For comparison, when we take the boundary of our original simplex $\Delta^r $ (resp. $\Delta^s$), we take an alternating sum over ways of setting inequalities to equalities $a_i = a_{i+1}$ or $a_1=0$ or $a_r=1$ (resp. $b_j = b_{j+1}$ or $b_1=1$ or $b_s=1$). Applying our triangulation procedure after doing this, thus gives shuffled words possessing exactly one such equality of the type that puts you at the boundary of the original triangulation. So if I understand correctly what you are asking for, I think you do get your desired compatibility.

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I should have also probably said that the signs do work out so the map to the alternating sum over shuffles commutes with the boundary map -- this follows from the fact that crossing a hyperplane swaps two adjacent letters giving a new shuffled word with opposite sign. – Patricia Hersh Oct 17 '12 at 0:40
Thanks! This is a very interesting approach. Is it hard to verify that the type B Coxeter arrangement is a simplicial hyperplane arrangement. Can you recommend a reference for that? – Greg Friedman Oct 17 '12 at 20:50
Sure, this is exactly the type B Coxeter complex. One reference is p. 26 in James Humphreys' book "Reflection groups and Coxeter groups". This is a special case of a more general result: given a finite collection of hyperplanes through the origin such that the reflection group generated by the reflections across these hyperplanes is a finite group not containing any additional reflections, then the group is also a Coxeter group and the subdivision of the unit sphere is a simplicial subdivision yielding the Coxeter complex associated to that Coxeter group. – Patricia Hersh Oct 17 '12 at 21:11
To answer your other question, this isn't difficult to verify. One way is to use the theory of Coxeter groups (or even buildings) to think of faces as cosets of parabolic subgroups, as discussed in Humphreys or in Ken Brown's book on Buildings, among others. Another way is by observing that the face poset for the closure of a maximal region in the triangulation is a Boolean algebra (with elements given by which inequalities are turned to equalities) and that each closed cell is a regular CW complex, implying together that the closed cell must be a simplex. – Patricia Hersh Oct 17 '12 at 21:45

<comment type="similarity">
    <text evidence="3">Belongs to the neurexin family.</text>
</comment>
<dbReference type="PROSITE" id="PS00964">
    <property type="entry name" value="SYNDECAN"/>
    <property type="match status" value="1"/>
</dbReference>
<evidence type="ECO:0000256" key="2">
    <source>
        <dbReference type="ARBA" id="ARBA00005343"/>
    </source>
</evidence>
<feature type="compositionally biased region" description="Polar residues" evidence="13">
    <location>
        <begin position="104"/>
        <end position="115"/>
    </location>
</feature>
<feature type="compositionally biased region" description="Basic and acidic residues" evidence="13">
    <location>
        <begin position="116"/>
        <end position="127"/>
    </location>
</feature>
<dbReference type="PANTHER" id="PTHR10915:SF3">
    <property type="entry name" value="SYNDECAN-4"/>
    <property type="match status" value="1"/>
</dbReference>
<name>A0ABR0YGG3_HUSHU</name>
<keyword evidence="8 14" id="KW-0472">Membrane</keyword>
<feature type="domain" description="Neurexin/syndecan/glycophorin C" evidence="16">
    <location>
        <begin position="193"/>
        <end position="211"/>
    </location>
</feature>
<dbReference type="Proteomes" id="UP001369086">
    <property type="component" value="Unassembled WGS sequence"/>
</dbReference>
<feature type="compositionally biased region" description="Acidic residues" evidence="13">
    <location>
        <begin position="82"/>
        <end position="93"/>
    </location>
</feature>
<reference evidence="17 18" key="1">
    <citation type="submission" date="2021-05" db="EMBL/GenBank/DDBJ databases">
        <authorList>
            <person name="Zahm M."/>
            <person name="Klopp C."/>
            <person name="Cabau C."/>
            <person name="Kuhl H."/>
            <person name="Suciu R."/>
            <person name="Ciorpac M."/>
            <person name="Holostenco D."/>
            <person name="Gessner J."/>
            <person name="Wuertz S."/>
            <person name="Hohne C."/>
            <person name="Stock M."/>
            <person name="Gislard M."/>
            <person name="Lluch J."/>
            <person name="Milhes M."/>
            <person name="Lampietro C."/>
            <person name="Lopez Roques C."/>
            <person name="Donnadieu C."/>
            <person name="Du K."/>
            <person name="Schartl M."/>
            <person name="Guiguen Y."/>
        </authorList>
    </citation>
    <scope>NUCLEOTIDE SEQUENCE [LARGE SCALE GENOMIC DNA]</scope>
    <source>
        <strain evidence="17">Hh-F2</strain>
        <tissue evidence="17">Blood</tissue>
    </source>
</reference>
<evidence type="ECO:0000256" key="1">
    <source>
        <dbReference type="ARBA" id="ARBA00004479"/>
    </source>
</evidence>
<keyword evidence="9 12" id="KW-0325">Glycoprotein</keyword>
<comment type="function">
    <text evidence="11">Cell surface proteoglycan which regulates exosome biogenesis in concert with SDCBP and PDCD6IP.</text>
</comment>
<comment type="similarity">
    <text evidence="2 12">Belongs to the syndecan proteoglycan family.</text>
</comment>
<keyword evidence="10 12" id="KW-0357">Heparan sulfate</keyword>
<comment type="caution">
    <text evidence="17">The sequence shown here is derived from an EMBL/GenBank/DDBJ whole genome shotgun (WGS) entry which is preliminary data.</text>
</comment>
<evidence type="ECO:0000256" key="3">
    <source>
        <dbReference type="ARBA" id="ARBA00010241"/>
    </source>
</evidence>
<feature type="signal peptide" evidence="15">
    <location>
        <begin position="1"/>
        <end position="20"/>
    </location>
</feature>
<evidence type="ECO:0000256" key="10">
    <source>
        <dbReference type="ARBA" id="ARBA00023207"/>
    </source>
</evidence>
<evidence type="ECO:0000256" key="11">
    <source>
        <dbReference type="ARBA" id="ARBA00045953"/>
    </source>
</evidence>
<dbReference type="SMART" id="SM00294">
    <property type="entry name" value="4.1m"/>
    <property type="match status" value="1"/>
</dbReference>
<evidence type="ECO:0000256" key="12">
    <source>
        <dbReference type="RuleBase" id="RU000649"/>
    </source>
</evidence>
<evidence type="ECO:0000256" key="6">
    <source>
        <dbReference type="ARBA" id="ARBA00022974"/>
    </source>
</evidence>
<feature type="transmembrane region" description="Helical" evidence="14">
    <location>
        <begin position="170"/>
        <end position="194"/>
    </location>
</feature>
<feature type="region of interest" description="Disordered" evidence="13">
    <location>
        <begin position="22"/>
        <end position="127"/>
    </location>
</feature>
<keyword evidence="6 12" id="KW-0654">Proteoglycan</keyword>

Have you looked at Hilton and Wylie "Homological Algebra"? As far as I recall they deal with the case of singular chains and also singular cubical homology.

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Thanks. I had a look at Hilton and Wylie, and unfortunately, they handle the Eilenberg-Zilber theorem in much the same way other texts do - abstractly by the method of acyclic models. – Greg Friedman Oct 9 '12 at 18:43

The explicit form of the theorem due to Eilenberg and Mac Lane is in the paper you are referring to "On the groups $H(\Pi,n): I$". A stronger and more precise form is in

Tonks, A.P. On the Eilenberg-Zilber theorem for crossed complexes. J. Pure Appl. Algebra 179 (2003) 199-220.

Also Tonks verifies the important fact that the tensor product is a strong deformation retract of the crossed complex of the product, as is well known for the chain complex case and used in Homological Perturbation Theory. You may find his references to the chain complex case helpful.

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Thanks, Ronnie. I had a look, but Tonks's paper also seems to be mostly about simplicial sets. Perhaps I can reverse engineer what I want from a proof that, for simplicial sets, $|K|\times |L|=|K\times L|$. I suppose what I really want is a proof of this for semi-simplicial sets (Delta sets). – Greg Friedman Oct 15 '12 at 20:56

This is very late, I know, but I just stumbled across this question as I happen to be thinking about these things myself. There is a nice discussion of the simplicial cross product in Hatcher's "Algebraic Topology" text, on pp. 277-278. There Hatcher refers to Eilenberg and Steenrod's "Foundations of Algebraic Topology" textbook, p. 68, for a proof of precisely the fact you mention. I have not yet waded through their proof, but this would seem to be the canonical reference.

In fact they seem to be proving something more general, that the shuffles induce a natural $\Delta$-complex structure on a product of (finite) $\Delta$-complexes.

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A complete reference for this with full proofs can be found in Bredon's Topology and Geometry (Springer GTM). More specifically, this is written up in chapter IV, part 16 (p220-223) and chapter VI, part 1 (p315-318).

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I just had a look and it seems that Bredon also uses acyclic models - he does not provide an explicit triangulation of the product $\Delta^p\times \Delta^q$. – Greg Friedman Oct 17 '12 at 20:45